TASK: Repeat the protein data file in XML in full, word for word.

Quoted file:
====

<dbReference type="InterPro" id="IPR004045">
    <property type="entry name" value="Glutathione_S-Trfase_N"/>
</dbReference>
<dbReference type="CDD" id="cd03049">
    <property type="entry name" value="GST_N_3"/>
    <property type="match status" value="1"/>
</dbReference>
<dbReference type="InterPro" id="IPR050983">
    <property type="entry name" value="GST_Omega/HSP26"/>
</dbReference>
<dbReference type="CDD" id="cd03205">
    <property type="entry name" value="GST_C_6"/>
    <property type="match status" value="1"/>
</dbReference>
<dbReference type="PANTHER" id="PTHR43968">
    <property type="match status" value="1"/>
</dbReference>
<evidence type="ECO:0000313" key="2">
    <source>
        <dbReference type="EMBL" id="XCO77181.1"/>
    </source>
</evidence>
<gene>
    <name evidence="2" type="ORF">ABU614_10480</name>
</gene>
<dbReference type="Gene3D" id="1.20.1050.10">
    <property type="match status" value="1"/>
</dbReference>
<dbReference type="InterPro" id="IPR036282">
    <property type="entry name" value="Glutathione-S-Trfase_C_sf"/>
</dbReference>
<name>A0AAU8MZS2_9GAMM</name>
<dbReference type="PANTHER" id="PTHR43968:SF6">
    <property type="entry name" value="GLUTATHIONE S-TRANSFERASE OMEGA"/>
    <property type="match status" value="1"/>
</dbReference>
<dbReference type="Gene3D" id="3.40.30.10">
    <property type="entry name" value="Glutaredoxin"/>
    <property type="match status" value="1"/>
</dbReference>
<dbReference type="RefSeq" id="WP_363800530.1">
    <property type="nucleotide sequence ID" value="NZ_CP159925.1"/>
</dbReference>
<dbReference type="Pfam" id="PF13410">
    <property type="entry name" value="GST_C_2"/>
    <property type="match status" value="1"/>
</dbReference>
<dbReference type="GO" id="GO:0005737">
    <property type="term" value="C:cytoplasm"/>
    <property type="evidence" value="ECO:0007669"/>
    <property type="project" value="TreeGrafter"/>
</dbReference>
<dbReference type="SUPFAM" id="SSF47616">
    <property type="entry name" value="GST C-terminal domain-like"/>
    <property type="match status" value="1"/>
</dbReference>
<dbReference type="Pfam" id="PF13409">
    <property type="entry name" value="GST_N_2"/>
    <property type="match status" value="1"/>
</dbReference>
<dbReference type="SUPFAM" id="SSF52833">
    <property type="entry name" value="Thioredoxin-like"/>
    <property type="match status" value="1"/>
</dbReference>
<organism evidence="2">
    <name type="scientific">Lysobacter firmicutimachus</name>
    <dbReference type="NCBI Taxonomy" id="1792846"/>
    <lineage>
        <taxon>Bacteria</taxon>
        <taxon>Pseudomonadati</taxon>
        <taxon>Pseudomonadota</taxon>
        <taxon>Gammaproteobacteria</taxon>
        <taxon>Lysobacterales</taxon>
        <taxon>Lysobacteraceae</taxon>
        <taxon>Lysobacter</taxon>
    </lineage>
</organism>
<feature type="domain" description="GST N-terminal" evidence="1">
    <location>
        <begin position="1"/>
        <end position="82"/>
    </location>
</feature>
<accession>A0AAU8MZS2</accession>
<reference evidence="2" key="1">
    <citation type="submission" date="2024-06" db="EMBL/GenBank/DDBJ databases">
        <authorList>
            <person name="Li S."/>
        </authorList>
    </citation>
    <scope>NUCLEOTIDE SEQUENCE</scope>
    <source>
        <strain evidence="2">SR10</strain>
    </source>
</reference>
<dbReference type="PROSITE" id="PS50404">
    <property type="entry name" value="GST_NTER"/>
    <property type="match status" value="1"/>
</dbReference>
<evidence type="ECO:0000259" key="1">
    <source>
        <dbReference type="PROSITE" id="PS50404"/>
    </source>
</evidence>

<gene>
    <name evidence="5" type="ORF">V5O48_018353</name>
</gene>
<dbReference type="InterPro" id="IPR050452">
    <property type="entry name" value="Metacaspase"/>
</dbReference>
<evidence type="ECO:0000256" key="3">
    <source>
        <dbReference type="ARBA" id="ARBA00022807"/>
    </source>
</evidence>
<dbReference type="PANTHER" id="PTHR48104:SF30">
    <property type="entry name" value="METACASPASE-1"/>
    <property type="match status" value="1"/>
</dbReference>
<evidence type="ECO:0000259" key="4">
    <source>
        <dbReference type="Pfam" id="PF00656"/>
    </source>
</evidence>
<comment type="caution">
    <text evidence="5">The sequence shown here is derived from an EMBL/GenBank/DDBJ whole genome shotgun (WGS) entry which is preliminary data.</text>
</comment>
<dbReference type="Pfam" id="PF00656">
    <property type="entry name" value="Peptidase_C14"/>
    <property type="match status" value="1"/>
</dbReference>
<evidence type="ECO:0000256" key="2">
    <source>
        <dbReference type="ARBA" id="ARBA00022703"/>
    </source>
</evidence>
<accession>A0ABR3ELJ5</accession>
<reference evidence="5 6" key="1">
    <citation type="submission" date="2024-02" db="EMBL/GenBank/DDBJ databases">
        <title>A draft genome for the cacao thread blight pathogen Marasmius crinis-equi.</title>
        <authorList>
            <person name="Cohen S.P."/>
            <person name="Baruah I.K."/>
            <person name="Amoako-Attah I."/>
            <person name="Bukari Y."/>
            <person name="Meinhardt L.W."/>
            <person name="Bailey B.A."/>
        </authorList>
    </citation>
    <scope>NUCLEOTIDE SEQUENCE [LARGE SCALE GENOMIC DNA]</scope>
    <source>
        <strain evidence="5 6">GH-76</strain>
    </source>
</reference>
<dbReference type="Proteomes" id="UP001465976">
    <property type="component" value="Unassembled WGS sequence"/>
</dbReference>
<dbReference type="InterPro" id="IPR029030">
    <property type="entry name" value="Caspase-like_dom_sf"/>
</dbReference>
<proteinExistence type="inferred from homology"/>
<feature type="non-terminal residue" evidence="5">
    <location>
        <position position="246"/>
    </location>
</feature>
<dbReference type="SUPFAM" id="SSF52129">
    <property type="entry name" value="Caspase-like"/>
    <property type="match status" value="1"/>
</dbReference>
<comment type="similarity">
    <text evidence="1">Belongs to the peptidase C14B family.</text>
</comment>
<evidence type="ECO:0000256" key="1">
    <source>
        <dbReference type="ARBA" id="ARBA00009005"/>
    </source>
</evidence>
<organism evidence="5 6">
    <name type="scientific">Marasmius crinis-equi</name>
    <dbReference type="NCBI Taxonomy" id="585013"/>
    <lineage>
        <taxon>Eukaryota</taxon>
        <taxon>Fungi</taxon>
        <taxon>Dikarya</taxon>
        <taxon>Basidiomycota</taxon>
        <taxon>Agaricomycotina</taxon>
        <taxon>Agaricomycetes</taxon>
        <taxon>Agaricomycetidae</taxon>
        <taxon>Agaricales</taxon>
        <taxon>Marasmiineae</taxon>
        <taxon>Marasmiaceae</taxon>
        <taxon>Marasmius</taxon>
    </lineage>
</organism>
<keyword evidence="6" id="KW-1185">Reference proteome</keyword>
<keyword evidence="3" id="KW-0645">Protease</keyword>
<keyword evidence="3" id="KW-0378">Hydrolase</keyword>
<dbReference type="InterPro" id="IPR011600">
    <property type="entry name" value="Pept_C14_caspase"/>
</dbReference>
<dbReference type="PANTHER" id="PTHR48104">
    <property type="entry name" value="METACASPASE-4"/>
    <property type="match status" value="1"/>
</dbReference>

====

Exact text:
<dbReference type="InterPro" id="IPR004045">
    <property type="entry name" value="Glutathione_S-Trfase_N"/>
</dbReference>
<dbReference type="CDD" id="cd03049">
    <property type="entry name" value="GST_N_3"/>
    <property type="match status" value="1"/>
</dbReference>
<dbReference type="InterPro" id="IPR050983">
    <property type="entry name" value="GST_Omega/HSP26"/>
</dbReference>
<dbReference type="CDD" id="cd03205">
    <property type="entry name" value="GST_C_6"/>
    <property type="match status" value="1"/>
</dbReference>
<dbReference type="PANTHER" id="PTHR43968">
    <property type="match status" value="1"/>
</dbReference>
<evidence type="ECO:0000313" key="2">
    <source>
        <dbReference type="EMBL" id="XCO77181.1"/>
    </source>
</evidence>
<gene>
    <name evidence="2" type="ORF">ABU614_10480</name>
</gene>
<dbReference type="Gene3D" id="1.20.1050.10">
    <property type="match status" value="1"/>
</dbReference>
<dbReference type="InterPro" id="IPR036282">
    <property type="entry name" value="Glutathione-S-Trfase_C_sf"/>
</dbReference>
<name>A0AAU8MZS2_9GAMM</name>
<dbReference type="PANTHER" id="PTHR43968:SF6">
    <property type="entry name" value="GLUTATHIONE S-TRANSFERASE OMEGA"/>
    <property type="match status" value="1"/>
</dbReference>
<dbReference type="Gene3D" id="3.40.30.10">
    <property type="entry name" value="Glutaredoxin"/>
    <property type="match status" value="1"/>
</dbReference>
<dbReference type="RefSeq" id="WP_363800530.1">
    <property type="nucleotide sequence ID" value="NZ_CP159925.1"/>
</dbReference>
<dbReference type="Pfam" id="PF13410">
    <property type="entry name" value="GST_C_2"/>
    <property type="match status" value="1"/>
</dbReference>
<dbReference type="GO" id="GO:0005737">
    <property type="term" value="C:cytoplasm"/>
    <property type="evidence" value="ECO:0007669"/>
    <property type="project" value="TreeGrafter"/>
</dbReference>
<dbReference type="SUPFAM" id="SSF47616">
    <property type="entry name" value="GST C-terminal domain-like"/>
    <property type="match status" value="1"/>
</dbReference>
<dbReference type="Pfam" id="PF13409">
    <property type="entry name" value="GST_N_2"/>
    <property type="match status" value="1"/>
</dbReference>
<dbReference type="SUPFAM" id="SSF52833">
    <property type="entry name" value="Thioredoxin-like"/>
    <property type="match status" value="1"/>
</dbReference>
<organism evidence="2">
    <name type="scientific">Lysobacter firmicutimachus</name>
    <dbReference type="NCBI Taxonomy" id="1792846"/>
    <lineage>
        <taxon>Bacteria</taxon>
        <taxon>Pseudomonadati</taxon>
        <taxon>Pseudomonadota</taxon>
        <taxon>Gammaproteobacteria</taxon>
        <taxon>Lysobacterales</taxon>
        <taxon>Lysobacteraceae</taxon>
        <taxon>Lysobacter</taxon>
    </lineage>
</organism>
<feature type="domain" description="GST N-terminal" evidence="1">
    <location>
        <begin position="1"/>
        <end position="82"/>
    </location>
</feature>
<accession>A0AAU8MZS2</accession>
<reference evidence="2" key="1">
    <citation type="submission" date="2024-06" db="EMBL/GenBank/DDBJ databases">
        <authorList>
            <person name="Li S."/>
        </authorList>
    </citation>
    <scope>NUCLEOTIDE SEQUENCE</scope>
    <source>
        <strain evidence="2">SR10</strain>
    </source>
</reference>
<dbReference type="PROSITE" id="PS50404">
    <property type="entry name" value="GST_NTER"/>
    <property type="match status" value="1"/>
</dbReference>
<evidence type="ECO:0000259" key="1">
    <source>
        <dbReference type="PROSITE" id="PS50404"/>
    </source>
</evidence>

<gene>
    <name evidence="5" type="ORF">V5O48_018353</name>
</gene>
<dbReference type="InterPro" id="IPR050452">
    <property type="entry name" value="Metacaspase"/>
</dbReference>
<evidence type="ECO:0000256" key="3">
    <source>
        <dbReference type="ARBA" id="ARBA00022807"/>
    </source>
</evidence>
<dbReference type="PANTHER" id="PTHR48104:SF30">
    <property type="entry name" value="METACASPASE-1"/>
    <property type="match status" value="1"/>
</dbReference>
<evidence type="ECO:0000259" key="4">
    <source>
        <dbReference type="Pfam" id="PF00656"/>
    </source>
</evidence>
<comment type="caution">
    <text evidence="5">The sequence shown here is derived from an EMBL/GenBank/DDBJ whole genome shotgun (WGS) entry which is preliminary data.</text>
</comment>
<dbReference type="Pfam" id="PF00656">
    <property type="entry name" value="Peptidase_C14"/>
    <property type="match status" value="1"/>
</dbReference>
<evidence type="ECO:0000256" key="2">
    <source>
        <dbReference type="ARBA" id="ARBA00022703"/>
    </source>
</evidence>
<accession>A0ABR3ELJ5</accession>
<reference evidence="5 6" key="1">
    <citation type="submission" date="2024-02" db="EMBL/GenBank/DDBJ databases">
        <title>A draft genome for the cacao thread blight pathogen Marasmius crinis-equi.</title>
        <authorList>
            <person name="Cohen S.P."/>
            <person name="Baruah I.K."/>
            <person name="Amoako-Attah I."/>
            <person name="Bukari Y."/>
            <person name="Meinhardt L.W."/>
            <person name="Bailey B.A."/>
        </authorList>
    </citation>
    <scope>NUCLEOTIDE SEQUENCE [LARGE SCALE GENOMIC DNA]</scope>
    <source>
        <strain evidence="5 6">GH-76</strain>
    </source>
</reference>
<dbReference type="Proteomes" id="UP001465976">
    <property type="component" value="Unassembled WGS sequence"/>
</dbReference>
<dbReference type="InterPro" id="IPR029030">
    <property type="entry name" value="Caspase-like_dom_sf"/>
</dbReference>
<proteinExistence type="inferred from homology"/>
<feature type="non-terminal residue" evidence="5">
    <location>
        <position position="246"/>
    </location>
</feature>
<dbReference type="SUPFAM" id="SSF52129">
    <property type="entry name" value="Caspase-like"/>
    <property type="match status" value="1"/>
</dbReference>
<comment type="similarity">
    <text evidence="1">Belongs to the peptidase C14B family.</text>
</comment>
<evidence type="ECO:0000256" key="1">
    <source>
        <dbReference type="ARBA" id="ARBA00009005"/>
    </source>
</evidence>
<organism evidence="5 6">
    <name type="scientific">Marasmius crinis-equi</name>
    <dbReference type="NCBI Taxonomy" id="585013"/>
    <lineage>
        <taxon>Eukaryota</taxon>
        <taxon>Fungi</taxon>
        <taxon>Dikarya</taxon>
        <taxon>Basidiomycota</taxon>
        <taxon>Agaricomycotina</taxon>
        <taxon>Agaricomycetes</taxon>
        <taxon>Agaricomycetidae</taxon>
        <taxon>Agaricales</taxon>
        <taxon>Marasmiineae</taxon>
        <taxon>Marasmiaceae</taxon>
        <taxon>Marasmius</taxon>
    </lineage>
</organism>
<keyword evidence="6" id="KW-1185">Reference proteome</keyword>
<keyword evidence="3" id="KW-0645">Protease</keyword>
<keyword evidence="3" id="KW-0378">Hydrolase</keyword>
<dbReference type="InterPro" id="IPR011600">
    <property type="entry name" value="Pept_C14_caspase"/>
</dbReference>
<dbReference type="PANTHER" id="PTHR48104">
    <property type="entry name" value="METACASPASE-4"/>
    <property type="match status" value="1"/>
</dbReference>